As the 15th anniversary of the attacks approaches, Scott Timberg talks with scholar Mark Anthony Neal about the taboos that sprung up in the wake of the events (and the ensuing wars) and what happened to the artists who tried to challenge those taboos.
“It’s difficult not to feel as though we, as a culture, have reached a dead end, that our quest for authenticity has bred nothing more than a series of postures and attitudes that, if they hadn’t sprung up by themselves, would have been invented by market demographers anyway. Perhaps we are stuck in the age of “cool,” when all roads to larger causes inevitably circle back to the adolescent project of exalting the self.”
Ocupa MinC began in May when Michel Temer became interim president and promptly announced that the government was going to deal with one of the worst budget deficits in years by absorbing the Ministry of Culture into the Ministry of Education. In response, thousands of artists and musicians occupied MinC buildings in at least 18 cities nationwide, camping out in tents and performing songs in protest.
The program, which began this year, was intended to “open up Olympism and its values to the widest possible audience,” according to a statement by the Olympic committee.
“Nearly a million visitors are expected to attend events in Hull as part of the landmark culture festival, which includes theatre, dance, music and other arts performances. However, the city centre’s hotels only have about 1,000 beds – so residents are being encouraged to rent out their spare rooms to tourists.”
“A performing arts center can sometimes feel intimidating. What we do with our community engagement programs is give people a taste. Sometimes that will open the door for someone to come see a show or enroll their child in one of our arts education programs.”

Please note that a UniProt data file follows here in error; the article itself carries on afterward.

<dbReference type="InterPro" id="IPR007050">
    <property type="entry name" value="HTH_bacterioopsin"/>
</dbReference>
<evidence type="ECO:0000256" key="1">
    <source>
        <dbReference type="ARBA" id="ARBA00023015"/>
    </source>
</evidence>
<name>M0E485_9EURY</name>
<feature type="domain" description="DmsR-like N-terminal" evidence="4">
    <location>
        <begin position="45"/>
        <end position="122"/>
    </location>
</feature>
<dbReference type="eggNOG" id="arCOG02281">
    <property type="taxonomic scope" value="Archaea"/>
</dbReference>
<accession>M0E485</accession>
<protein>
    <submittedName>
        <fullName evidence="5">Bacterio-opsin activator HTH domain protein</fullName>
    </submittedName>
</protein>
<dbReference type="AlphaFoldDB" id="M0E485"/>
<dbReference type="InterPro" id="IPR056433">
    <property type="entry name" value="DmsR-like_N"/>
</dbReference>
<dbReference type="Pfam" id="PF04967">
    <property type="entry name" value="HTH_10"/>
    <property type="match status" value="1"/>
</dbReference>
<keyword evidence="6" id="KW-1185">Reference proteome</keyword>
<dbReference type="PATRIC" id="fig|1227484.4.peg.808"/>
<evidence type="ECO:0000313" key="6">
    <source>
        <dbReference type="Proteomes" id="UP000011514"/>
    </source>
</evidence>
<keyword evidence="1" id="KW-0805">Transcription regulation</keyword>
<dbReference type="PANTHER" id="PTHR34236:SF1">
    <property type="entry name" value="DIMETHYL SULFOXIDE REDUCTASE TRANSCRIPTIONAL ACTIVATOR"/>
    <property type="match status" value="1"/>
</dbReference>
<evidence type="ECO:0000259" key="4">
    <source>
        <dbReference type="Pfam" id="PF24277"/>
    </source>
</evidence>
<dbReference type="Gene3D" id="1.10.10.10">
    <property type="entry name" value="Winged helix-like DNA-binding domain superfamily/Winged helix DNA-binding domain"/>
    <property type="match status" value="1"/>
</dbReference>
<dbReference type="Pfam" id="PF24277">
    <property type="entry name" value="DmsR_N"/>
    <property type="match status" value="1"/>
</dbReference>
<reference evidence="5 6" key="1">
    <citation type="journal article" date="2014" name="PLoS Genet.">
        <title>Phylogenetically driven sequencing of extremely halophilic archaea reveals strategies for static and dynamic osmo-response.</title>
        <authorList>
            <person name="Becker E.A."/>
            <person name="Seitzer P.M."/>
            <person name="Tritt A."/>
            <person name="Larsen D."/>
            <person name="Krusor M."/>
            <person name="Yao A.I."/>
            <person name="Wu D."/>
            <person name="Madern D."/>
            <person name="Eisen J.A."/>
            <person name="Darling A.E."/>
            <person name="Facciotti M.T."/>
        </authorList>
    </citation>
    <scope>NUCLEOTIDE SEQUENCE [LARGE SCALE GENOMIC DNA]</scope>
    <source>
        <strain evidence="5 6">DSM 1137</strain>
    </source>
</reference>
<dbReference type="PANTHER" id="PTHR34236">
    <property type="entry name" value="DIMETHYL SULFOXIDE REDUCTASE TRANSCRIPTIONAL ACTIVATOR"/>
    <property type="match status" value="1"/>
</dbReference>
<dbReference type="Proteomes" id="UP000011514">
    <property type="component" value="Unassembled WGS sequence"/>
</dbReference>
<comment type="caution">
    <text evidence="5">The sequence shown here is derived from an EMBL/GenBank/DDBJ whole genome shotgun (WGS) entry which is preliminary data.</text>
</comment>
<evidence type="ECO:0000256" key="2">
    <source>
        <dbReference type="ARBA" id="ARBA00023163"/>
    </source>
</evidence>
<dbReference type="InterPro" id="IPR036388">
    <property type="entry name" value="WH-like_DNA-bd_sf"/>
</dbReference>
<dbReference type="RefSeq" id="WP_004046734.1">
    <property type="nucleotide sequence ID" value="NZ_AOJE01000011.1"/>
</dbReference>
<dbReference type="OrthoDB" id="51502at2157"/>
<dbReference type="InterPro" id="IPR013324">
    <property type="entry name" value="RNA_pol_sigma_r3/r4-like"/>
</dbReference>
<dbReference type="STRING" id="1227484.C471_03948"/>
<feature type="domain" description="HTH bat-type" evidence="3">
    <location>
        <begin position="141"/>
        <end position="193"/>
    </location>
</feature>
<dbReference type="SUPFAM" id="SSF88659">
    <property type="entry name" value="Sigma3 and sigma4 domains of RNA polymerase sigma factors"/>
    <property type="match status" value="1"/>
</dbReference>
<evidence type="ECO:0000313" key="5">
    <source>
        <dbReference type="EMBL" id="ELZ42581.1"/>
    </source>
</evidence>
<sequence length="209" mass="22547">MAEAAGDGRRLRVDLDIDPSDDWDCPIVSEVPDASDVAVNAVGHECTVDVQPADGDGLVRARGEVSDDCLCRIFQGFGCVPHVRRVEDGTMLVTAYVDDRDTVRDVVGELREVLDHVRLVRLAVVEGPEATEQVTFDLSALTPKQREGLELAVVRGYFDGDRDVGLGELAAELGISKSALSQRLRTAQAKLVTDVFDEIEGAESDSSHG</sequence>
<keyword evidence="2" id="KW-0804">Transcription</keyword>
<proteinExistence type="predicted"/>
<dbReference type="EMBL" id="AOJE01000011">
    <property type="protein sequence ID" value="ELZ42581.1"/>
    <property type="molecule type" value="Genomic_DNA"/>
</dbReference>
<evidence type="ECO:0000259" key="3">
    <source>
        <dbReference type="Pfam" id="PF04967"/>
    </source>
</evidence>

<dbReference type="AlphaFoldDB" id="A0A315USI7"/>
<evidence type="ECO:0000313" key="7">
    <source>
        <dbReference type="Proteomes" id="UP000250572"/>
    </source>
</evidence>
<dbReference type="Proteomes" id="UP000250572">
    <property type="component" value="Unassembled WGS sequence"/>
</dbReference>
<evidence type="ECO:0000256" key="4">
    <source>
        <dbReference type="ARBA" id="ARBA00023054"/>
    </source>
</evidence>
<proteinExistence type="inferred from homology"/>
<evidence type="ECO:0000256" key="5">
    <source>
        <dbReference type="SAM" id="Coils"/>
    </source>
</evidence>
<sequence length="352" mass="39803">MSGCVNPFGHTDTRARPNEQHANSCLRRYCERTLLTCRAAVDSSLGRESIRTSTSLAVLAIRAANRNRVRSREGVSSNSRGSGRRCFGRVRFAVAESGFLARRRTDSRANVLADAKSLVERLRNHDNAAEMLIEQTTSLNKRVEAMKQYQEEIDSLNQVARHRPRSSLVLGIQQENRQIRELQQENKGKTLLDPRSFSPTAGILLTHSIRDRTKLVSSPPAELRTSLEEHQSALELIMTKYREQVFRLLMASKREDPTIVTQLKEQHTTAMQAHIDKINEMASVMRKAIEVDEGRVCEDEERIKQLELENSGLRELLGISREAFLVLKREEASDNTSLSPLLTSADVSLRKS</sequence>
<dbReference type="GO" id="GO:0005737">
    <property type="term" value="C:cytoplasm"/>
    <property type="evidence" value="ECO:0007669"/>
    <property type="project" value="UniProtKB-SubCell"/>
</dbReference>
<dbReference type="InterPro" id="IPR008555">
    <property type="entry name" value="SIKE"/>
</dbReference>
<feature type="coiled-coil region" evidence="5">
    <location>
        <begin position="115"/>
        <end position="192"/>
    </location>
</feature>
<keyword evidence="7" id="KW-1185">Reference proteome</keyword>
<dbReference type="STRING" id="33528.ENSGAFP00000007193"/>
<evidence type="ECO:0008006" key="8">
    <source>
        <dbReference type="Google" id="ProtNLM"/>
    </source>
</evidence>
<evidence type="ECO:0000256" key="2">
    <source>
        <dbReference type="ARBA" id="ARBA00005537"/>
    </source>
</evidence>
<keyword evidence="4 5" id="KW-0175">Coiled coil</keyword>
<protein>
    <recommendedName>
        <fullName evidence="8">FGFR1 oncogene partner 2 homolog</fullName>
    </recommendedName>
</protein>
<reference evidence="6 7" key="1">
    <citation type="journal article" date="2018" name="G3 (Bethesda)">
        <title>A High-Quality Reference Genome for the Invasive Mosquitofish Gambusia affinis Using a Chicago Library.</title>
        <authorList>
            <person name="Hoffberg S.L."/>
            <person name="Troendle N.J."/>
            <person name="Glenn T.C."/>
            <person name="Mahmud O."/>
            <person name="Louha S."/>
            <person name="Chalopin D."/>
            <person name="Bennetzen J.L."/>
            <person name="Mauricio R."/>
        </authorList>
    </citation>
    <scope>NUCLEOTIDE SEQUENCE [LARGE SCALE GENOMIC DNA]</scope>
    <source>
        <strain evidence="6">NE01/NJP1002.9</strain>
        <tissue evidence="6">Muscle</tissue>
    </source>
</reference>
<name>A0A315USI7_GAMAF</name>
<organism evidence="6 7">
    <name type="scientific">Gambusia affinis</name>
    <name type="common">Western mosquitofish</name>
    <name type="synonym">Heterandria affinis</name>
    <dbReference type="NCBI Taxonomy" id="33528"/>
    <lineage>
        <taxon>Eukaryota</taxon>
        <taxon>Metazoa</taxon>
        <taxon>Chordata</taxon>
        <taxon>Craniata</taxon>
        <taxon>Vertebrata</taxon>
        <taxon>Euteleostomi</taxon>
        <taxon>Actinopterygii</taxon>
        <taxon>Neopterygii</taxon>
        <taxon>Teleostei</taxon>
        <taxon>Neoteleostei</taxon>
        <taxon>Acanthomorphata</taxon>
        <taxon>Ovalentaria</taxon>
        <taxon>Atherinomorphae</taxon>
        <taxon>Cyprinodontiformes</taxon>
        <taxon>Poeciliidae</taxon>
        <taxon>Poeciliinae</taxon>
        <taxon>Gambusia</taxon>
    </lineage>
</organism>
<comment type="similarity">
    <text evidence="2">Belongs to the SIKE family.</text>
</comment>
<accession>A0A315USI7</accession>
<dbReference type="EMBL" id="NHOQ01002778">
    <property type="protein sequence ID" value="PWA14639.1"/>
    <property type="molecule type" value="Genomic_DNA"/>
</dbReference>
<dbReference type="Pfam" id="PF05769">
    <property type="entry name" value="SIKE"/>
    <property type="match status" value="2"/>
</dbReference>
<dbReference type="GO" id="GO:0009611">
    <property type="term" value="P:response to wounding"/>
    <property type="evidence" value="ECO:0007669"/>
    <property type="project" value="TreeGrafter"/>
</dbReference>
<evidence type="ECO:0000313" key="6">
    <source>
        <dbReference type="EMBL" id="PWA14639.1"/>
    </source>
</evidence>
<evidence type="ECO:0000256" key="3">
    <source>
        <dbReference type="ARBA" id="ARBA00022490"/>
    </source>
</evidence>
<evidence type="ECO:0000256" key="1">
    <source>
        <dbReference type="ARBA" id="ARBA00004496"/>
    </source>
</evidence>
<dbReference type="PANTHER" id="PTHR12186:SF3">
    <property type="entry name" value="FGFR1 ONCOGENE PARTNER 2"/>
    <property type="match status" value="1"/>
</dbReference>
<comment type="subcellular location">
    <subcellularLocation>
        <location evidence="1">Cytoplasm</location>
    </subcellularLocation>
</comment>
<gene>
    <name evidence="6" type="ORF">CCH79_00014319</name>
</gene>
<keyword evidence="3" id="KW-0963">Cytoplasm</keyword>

Jo Chiang: “Growing up, I found no reflection of that [queer] part of myself in the people around me. But I did have films and television. … Although women who loved women could not live happily ever after, they could drive off cliffs (Thelma and Louise). Or they could set the manor on fire and perish as it crumbled around them (Rebecca). Or they could be suffocated in a senseless and racialized manner for the sake of making a statement (Orange Is the New Black). Or they could get shot (Buffy the Vampire Slayer). And shot (Orphan Black). And shot (The Walking Dead). And shot (The 100).”
“By introducing inmates to everything from dance to drumming to drama, the program’s supporters believe, Arts-in-Corrections can inspire deep and lasting change.”
“Edinburgh is to team up with one of its main overseas cultural rivals to commission major productions, help develop up-and-coming artists and even share staff in future.”
On the 1940 morning when the invasion began, “one of [the] Nazi officers had the misfortune to pass an elderly gray-haired lady on the street, who responded by remarking on his rudeness and smacking his hat off his head with her cane. After he apologized and fled, she chuckled to herself: ‘Well, we’ll each have to fight this war as best we can; that’s the fourth hat I’ve knocked into the mud this morning.'”
“When I wrote last week about the worrying trend in Canadian arts to always give the top jobs to foreigners – there have been five examples in 15 months, including the leaders of the Royal Ontario Museum, the Art Gallery of Ontario and the Shaw Festival – the community howled in agreement. I had clearly struck a nerve with Canadian directors, curators and arts administrators who feel they face limited opportunities for advancement at home. But the labour market for artistic directors and culture-sector CEOs is global, and some asked if Canada was not sending abroad as many leaders as it imports.”
“Despite its integral role in popular culture and in social justice initiatives from the Arab Spring to Black Lives Matter, Twitter is as infamous today for being as toxic as it is famous for being revolutionary. And unless you’re a celebrity — or, as it turns out, the president of the United States of America — good luck getting help.”
“In just the past six months, Snapchat has blundered (twice!) into releasing filters that it’s hard not to read as extremely racist.”
Five years ago in Indonesia, a crested macaque named Naruto found a photographer’s unattended digital camera and took what became known worldwide as the “monkey selfie.” Last year, PETA filed a lawsuit arguing that Naruto was legally the creator of the image, which should be considered its intellectual property. PETA lost the first round, but the appeal is now in court.